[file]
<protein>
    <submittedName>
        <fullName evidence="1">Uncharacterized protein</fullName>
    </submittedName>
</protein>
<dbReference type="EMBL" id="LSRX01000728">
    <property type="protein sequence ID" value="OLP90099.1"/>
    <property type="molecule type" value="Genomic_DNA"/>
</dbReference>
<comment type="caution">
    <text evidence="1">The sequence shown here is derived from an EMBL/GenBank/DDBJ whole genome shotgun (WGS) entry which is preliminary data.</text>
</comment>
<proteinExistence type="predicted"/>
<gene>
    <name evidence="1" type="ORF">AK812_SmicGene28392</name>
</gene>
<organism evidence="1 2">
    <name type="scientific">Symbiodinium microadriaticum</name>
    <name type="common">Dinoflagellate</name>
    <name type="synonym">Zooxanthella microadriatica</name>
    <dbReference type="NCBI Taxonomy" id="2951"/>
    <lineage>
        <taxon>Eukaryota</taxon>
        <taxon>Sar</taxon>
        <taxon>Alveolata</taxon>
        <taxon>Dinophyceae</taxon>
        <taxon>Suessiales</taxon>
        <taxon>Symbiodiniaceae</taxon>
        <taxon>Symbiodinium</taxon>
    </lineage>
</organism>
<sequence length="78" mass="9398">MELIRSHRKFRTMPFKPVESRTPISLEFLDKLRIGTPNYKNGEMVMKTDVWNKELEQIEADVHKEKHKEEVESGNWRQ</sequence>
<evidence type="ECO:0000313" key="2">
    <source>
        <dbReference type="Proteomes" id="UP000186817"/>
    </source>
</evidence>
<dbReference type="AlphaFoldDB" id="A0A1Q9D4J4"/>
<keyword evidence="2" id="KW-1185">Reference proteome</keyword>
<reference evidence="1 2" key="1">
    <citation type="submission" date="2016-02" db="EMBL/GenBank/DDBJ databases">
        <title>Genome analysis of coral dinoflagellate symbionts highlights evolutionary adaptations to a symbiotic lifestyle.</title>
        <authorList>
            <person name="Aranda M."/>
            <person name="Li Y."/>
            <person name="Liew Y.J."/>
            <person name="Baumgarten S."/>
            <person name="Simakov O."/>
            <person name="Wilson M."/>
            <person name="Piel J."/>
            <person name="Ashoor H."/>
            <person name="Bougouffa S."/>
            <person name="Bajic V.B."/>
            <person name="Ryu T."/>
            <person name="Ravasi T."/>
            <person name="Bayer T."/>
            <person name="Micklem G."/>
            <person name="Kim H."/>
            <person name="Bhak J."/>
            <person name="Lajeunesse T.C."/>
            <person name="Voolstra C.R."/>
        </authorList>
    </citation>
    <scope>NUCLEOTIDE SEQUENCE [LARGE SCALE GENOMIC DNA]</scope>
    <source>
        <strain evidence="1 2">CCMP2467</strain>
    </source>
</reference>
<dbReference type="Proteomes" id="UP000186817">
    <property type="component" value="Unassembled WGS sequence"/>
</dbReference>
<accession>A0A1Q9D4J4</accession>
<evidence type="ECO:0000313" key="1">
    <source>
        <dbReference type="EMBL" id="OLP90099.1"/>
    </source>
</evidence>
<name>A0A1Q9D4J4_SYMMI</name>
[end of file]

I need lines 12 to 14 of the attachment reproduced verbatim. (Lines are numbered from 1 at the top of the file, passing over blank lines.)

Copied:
</comment>
<proteinExistence type="predicted"/>
<gene>